You’ve probably noticed that when you are sick your voice tends to get lower, right? Basically, what’s going on is this: the pitch of your voice depends on the length and thickness of your vocal cords (folds really, but that’s a tangent) Men have big thick manly vocal cords, while ladies and kids have thinner more delicate ones. When you’re sick, your throat gets inflamed, which thickens your vocal cords. They vibrate more slowly and voila, lower voice.

Let’s pause for a moment to listen to some audio, shall we? I’ll let you hear a recording of me reading Rampion with my normal voice, and then switch to one with my voice the way it sounds right now.

This is the full text of Rampion, but only listen to the first 30 seconds or so of it.

Now, this is me, today, sick. I’m trying to deliver the same read, but I’m not making corrections for the effects of illness.

Sounds like a different person, eh?

Since the cold is lowering my voice, I can raise my pitch and try to compensate somewhat. For me, it feels like I’m speaking incredibly high, but to someone who doesn’t know me, this will do a lot to bring my voice into the range of normal. I wouldn’t want to do this for long, but it’s gotten me through many performances.

So, same text but with me trying to correct.

It’s passable, but there’s a danger here. I have a smaller vocal range when sick already, and by moving my voice up in pitch, I cut off the bottom end of my range. When ill, I mostly have bottom end and then nothing until the very top end. Your mileage may vary, but try humming through your vocal range next time you are sick.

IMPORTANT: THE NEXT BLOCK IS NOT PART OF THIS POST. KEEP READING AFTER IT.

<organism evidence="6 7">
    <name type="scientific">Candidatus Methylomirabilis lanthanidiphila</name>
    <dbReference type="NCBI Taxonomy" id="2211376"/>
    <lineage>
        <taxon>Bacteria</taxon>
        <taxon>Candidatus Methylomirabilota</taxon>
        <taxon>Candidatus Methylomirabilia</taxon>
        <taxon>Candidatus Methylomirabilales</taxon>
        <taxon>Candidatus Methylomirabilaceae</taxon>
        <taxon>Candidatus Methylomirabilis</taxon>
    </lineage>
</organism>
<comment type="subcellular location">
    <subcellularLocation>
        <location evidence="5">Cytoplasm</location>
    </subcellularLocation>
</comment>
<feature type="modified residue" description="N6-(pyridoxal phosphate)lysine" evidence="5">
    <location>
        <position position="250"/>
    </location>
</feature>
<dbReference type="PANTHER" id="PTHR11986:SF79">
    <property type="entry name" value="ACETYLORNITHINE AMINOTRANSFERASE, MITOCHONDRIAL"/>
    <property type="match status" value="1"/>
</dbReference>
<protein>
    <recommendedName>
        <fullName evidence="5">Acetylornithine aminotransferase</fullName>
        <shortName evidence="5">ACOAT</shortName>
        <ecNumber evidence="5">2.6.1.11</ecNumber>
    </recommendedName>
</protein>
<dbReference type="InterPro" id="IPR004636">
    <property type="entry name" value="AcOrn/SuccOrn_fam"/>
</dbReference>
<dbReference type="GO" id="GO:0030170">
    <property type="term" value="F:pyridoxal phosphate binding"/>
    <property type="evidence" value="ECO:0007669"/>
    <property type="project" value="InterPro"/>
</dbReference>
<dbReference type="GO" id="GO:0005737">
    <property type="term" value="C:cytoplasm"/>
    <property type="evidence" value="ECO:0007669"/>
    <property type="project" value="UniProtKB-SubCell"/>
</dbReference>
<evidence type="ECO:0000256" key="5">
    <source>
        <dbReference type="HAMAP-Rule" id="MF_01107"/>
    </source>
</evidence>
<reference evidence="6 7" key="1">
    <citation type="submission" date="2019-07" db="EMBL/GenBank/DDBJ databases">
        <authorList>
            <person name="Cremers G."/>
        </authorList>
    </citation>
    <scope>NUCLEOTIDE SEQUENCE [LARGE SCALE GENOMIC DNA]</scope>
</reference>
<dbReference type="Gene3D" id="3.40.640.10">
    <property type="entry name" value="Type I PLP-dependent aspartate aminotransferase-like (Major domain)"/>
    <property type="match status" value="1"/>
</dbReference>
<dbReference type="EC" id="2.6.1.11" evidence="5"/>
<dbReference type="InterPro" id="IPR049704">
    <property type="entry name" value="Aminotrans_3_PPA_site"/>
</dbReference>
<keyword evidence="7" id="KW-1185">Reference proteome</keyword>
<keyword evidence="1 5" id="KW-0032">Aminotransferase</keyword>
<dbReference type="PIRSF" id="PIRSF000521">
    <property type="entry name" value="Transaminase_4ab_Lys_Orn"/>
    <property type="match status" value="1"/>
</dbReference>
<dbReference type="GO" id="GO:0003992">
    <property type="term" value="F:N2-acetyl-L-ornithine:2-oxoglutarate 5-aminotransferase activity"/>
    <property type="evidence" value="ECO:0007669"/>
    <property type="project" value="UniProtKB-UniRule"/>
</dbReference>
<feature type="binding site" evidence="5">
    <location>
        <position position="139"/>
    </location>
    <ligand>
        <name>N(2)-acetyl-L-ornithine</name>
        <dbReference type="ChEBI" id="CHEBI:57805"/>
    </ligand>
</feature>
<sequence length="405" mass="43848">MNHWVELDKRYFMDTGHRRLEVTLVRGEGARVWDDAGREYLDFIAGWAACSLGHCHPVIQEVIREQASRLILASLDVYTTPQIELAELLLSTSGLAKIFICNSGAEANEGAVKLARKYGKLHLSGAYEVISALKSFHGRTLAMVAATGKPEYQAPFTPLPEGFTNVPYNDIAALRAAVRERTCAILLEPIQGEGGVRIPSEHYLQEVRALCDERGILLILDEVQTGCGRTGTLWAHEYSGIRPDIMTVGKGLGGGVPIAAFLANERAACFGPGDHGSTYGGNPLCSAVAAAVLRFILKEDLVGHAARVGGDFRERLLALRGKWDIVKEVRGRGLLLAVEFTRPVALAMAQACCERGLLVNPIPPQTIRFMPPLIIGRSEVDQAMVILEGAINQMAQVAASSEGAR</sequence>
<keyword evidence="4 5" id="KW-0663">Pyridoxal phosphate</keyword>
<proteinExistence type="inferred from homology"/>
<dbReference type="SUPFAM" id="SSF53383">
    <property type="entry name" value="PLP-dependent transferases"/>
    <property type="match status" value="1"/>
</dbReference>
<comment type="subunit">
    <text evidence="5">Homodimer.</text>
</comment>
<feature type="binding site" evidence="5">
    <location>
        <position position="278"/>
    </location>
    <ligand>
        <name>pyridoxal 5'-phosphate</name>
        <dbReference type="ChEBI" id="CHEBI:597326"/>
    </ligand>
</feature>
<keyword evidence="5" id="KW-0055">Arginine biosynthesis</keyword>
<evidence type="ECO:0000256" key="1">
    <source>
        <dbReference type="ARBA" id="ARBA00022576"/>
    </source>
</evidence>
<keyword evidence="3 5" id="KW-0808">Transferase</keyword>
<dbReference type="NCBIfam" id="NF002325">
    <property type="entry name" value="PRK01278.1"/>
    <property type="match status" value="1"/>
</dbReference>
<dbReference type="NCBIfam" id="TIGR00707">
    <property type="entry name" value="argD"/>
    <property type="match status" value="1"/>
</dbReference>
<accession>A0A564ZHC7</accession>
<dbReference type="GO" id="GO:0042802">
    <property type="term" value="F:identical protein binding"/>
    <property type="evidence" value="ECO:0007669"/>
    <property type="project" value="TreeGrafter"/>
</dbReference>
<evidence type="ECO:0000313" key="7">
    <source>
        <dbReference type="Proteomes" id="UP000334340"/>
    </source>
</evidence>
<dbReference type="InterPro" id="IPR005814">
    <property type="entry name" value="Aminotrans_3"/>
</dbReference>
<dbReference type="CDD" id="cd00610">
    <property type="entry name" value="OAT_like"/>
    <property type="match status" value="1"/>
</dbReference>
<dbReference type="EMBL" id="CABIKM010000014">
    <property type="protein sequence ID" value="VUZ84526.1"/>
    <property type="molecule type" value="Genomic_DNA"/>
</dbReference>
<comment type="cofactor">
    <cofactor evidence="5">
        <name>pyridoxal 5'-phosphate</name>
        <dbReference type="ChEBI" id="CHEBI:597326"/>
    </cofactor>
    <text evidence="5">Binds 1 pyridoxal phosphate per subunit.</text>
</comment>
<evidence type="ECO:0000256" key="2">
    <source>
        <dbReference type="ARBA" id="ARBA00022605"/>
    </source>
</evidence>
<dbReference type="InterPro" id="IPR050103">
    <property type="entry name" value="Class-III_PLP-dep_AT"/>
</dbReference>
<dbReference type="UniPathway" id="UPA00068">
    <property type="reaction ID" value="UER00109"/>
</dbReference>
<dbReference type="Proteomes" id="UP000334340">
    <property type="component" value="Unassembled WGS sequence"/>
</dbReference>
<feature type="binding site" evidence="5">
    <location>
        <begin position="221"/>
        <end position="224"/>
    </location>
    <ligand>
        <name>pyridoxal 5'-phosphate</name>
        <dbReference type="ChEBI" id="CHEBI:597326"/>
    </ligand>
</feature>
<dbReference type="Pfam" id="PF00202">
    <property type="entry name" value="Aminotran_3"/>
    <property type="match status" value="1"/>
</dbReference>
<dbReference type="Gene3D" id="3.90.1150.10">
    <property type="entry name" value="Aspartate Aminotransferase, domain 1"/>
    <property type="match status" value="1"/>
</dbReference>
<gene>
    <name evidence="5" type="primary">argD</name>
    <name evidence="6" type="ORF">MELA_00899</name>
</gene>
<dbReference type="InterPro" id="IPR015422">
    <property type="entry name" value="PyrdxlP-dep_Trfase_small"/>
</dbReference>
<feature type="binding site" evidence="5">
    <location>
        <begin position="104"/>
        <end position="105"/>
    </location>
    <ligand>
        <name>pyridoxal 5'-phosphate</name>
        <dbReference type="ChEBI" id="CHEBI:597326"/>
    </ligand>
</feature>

And if you are feeling frisky, take advantage of that suddenly deep voice. Everything can sound sexy with your new range. For example:

Mostly though, the answer to being sick is to rest your voice and to drink plenty of fluids. Stay away from the citrus, dairy and caffeine. But if you have to use your voice, at least you’ll know why it’s misbehaving.

Safe in NYC

And with a belated gift from my little niece! Yes, the delightful germ-monger has presented Rob and myself with colds. His struck yesterday and mine began kicking in this morning. We’re fortifying ourselves with Chinese food and heading for bed early.

Waking up sick

Yesterday I began to have suspicion that the vocal fatigue I’d experienced Thursday night was actually the beginnings of a cold. Today, full blown sore throat. I am irritable; I had things I wanted to do today.

Reading Aloud: Singing while sick

I have a mild cold that I picked up from the germ factories that come aboard the boat to meet the Cinnamon Bear. It’s not bad, just a scratchy throat and fatigue–although I suppose the fatigue comes from other sources. Anyway, we carol as people are boarding. I enjoy this even though I’m scantily dressed in a fairy costume. What’s interesting about the way my voice functions when ill is that I lose my mid-range.

My speaking voice drops, but usually my head voice stays more or less clear. I can’t blend the two ranges at all. Now, this is a problem if I’m trying to belt Christmas Carols, (which uses the chest voice and blending) so I dealt with it by jumping up to my upper end and avoiding the midrange. So here’s me, speaking a couple of steps lower than normal, and then singing high soprano because that’s the only sound I’ve got reliable available. It’s useful to know how one’s voice behaves when sick.

Next time you have a cold, I want you to hum through your range. Start at the low end and hum up to the high end, then back down. Now, with me, my voice drops out on the way up the scale, and then comes back again. On the way down, I have more notes. It usually happens this way for me. I’ve been able to use this to compete, perform or audition by either picking pieces that fit the “sick” range or by adapting the work that I doing.